Regulations enacted in the European Union (EU) increasingly are having worldwide impacts, warranting greater attention among policymakers in the United States and around the world. Not only do EU directives affect the 25 EU member nations, EU regulations can become trade barriers and impact thousands of businesses around the globe that are directly or indirectly linked to the EU’s substantial share in the world market though international trade. In addition, passage of regulations in the EU builds constituencies for them to be introduced as global standards through intergovernmental organizations. These actions are bolstered by those who think that global standards will level the playing field or make compliance schemes uniform and efficient. Unfortunately, such rationales are often used to edge out competition and promote protectionist policy.
Currently on the horizon is the proposed EU Chemicals Policy, which represents what will be perhaps the most expansive regulation of the chemical industry ever. Known as REACH—which stands for registration, authorization, and evaluation of chemicals—this directive is likely to cost society billions of dollars, reduce innovation, and limit U.S. access to EU markets. Its protectionist effects are expected to trigger World Trade Organization (WTO) disputes. Meanwhile, the benefits of the proposal are likely to be small given that it attempts to reduce the effects of trace levels of chemicals, which have produced little documented adverse effects on public health.
The EU chemicals policy would employ the so-called precautionary principle by requiring companies to prove that their products are safe before their introduction into commerce. Currently, government officials bear the burden of proof and must prove a product unsafe before removing it from the market. REACH would reverse this burden, demanding that firms conduct extensive tests to demonstrate product safety. Since manufacturers can’t prove anything is 100 percent safe, this policy will likely produce arbitrary bans of many relatively safe substances and discourage innovation.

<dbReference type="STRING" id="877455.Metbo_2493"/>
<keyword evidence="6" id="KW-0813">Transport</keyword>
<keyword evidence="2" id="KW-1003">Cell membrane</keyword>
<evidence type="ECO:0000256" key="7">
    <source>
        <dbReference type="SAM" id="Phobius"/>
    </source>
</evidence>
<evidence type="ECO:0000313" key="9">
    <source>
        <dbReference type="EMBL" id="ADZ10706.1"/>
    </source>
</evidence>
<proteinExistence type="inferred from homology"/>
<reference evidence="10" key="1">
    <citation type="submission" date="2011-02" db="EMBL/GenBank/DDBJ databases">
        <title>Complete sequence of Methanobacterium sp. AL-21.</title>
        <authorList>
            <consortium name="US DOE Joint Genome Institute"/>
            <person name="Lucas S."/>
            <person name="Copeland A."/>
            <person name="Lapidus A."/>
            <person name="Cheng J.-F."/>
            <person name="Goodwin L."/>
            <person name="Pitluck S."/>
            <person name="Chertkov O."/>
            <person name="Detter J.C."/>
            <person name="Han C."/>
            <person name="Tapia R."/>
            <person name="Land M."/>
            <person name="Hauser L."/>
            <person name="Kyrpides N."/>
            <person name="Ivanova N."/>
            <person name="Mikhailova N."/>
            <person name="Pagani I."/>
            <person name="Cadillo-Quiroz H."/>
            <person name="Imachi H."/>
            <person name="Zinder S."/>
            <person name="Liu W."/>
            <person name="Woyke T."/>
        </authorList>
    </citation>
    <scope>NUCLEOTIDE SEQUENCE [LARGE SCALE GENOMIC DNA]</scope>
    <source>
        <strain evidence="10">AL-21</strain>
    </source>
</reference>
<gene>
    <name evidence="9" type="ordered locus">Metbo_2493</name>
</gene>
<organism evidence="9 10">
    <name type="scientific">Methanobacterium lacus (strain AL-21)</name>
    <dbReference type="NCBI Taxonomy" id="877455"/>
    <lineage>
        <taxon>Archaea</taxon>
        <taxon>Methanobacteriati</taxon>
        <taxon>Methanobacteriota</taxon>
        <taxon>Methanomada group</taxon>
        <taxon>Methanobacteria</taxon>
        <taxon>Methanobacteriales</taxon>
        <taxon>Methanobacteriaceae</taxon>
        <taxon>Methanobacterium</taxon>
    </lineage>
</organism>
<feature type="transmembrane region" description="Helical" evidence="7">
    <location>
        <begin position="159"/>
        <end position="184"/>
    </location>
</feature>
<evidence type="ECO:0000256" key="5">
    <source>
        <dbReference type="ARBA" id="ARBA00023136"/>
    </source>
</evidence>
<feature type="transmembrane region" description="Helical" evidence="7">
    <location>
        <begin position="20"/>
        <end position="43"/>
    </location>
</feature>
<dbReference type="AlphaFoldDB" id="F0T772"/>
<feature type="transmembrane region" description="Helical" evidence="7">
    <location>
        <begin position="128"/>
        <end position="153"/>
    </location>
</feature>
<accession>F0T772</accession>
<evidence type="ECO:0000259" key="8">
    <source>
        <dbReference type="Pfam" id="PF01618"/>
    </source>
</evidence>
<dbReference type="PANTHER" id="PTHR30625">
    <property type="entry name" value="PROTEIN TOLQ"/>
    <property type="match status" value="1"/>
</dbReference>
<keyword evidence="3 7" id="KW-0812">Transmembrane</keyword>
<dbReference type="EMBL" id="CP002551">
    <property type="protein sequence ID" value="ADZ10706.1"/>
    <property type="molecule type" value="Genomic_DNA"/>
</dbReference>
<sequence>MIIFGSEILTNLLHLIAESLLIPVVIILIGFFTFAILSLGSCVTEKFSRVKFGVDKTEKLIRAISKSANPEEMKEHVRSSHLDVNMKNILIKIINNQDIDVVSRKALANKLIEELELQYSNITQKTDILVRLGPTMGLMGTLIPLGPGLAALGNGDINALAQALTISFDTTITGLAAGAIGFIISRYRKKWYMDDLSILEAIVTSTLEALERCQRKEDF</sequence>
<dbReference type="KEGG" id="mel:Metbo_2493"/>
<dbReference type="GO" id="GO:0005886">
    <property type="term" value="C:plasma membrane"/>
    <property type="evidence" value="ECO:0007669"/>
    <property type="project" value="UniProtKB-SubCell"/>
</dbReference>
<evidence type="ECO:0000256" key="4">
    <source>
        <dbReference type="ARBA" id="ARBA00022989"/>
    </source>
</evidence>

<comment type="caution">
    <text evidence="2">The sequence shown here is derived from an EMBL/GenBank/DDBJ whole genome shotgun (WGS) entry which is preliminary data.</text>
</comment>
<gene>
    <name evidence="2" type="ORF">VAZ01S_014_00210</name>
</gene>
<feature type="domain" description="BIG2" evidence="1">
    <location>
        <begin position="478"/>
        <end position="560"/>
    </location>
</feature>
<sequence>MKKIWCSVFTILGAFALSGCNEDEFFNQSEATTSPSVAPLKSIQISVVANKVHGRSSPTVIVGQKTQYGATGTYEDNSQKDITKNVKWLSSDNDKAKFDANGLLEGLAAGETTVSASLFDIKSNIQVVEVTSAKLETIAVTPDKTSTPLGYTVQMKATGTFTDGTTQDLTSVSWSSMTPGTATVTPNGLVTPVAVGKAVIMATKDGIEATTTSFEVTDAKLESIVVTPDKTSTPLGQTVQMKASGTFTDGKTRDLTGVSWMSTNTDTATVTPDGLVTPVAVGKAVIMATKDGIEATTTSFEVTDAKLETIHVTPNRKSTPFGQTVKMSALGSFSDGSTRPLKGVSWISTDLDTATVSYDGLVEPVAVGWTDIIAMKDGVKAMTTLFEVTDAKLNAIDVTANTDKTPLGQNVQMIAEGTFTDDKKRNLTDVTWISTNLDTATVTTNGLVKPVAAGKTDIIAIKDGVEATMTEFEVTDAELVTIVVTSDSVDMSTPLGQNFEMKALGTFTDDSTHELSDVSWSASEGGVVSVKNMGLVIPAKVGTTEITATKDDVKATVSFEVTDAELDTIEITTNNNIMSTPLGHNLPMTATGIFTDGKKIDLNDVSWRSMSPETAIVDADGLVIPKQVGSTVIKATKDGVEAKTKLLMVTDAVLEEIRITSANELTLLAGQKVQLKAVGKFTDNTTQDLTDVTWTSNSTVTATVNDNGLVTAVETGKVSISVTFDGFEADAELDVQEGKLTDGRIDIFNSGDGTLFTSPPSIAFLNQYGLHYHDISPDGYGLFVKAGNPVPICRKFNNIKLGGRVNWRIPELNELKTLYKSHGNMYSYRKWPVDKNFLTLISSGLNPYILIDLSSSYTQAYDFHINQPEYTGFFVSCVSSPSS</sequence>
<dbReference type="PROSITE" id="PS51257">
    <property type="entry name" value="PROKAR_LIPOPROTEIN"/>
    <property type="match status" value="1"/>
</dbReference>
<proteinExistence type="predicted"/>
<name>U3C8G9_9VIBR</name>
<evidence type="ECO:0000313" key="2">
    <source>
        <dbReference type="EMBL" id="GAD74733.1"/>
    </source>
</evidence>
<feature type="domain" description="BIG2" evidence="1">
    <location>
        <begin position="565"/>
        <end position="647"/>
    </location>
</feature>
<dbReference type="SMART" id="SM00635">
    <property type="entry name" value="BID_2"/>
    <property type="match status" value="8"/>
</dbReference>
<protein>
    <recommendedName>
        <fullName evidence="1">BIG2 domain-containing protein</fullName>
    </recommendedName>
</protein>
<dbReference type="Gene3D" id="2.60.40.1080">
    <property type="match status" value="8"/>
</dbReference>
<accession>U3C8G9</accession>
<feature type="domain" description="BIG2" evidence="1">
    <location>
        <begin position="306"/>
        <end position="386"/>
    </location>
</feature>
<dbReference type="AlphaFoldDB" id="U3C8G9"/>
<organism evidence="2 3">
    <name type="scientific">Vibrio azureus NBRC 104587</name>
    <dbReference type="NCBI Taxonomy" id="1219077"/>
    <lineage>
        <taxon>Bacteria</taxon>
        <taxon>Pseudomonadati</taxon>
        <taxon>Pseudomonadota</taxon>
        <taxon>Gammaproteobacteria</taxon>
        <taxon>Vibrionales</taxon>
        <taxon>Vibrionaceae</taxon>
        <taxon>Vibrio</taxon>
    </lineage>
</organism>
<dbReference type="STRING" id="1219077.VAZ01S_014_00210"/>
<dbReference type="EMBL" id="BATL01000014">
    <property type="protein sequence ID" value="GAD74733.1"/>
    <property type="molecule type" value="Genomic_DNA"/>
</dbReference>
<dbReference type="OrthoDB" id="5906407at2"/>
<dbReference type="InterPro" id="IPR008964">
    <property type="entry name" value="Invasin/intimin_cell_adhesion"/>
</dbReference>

The impact of this new program is likely to expand if left unchecked. The Organization Economic Cooperation and Development (OECD) and the United Nations (UN) Environment Program are looking into applying REACH globally. In particular, REACH is likely to become a focus of the UN’s Strategic Approach to International Chemicals Management (SAICM), a relatively new effort designed to create institutions that will coordinate global chemical and waste policies. Although SAICM is supposed to represent a voluntary effort, its proposed declaration, policy statement, and global action plan indicate that it will be an ambitious attempt to develop, expand, and enforce a wide slate of chemical and hazardous waste regulations around the world. It is potentially a powerful vehicle for those who seek REACH expansion. The details of the SAICM program are still being negotiated, but the UN is expected to finalize its declaration, overarching policy strategy, and global plan of action in February 2006.1
In addition, U.S. states—starting with California—are looking into enacting their own versions of this law. Most recently, Sen. Frank Lautenberg (D-N.J.) has begun working in tandem with environmental groups to build momentum for a U.S. version of REACH. To that end,he commissioned the Government Accountability Office to assess the need for revisions to the Toxics Substances Control Act—amendments that could transform that program into a REACH-styled law. Sen. Lautenberg followed that report with the introduction of legislation designed to get the process moving in the direction of a U.S. REACH law, which he has euphemistically labeled the Child, Worker and Consumer Safe Chemicals Act (S. 1391).
In addition to impacting U.S. trade, REACH will build momentum for global chemical bans under various international agreements. For example, the U.N. Environment Program’s Global Convention on Persistent Organic Pollutants (POPs), which currently bans 12 substances, has provisions for additional bans. European nations are already using the POPs treaty to propose worldwide bans on substances they have already eliminated domestically, even when such products have valuable uses in the United States. For example, Europeans have proposed banning the pesticide lindane which is used in the United States to fight lice and other vectors. As the EU bans more products under REACH, you can be sure that they will propose them as bans under POPs or other agreements—potentially removing more valuable products from the world market. REACH is currently undergoing some revisions as part of the legislative negotiations on the policy. But modifications are unlikely to mitigate the fundamental problems outlined in this paper. Indeed, the basic concept is fatally flawed. Its benefits are highly dubious and the costs to economic freedom and development—even if mitigated by reducing REACH’s scope—are likely to remain substantial.
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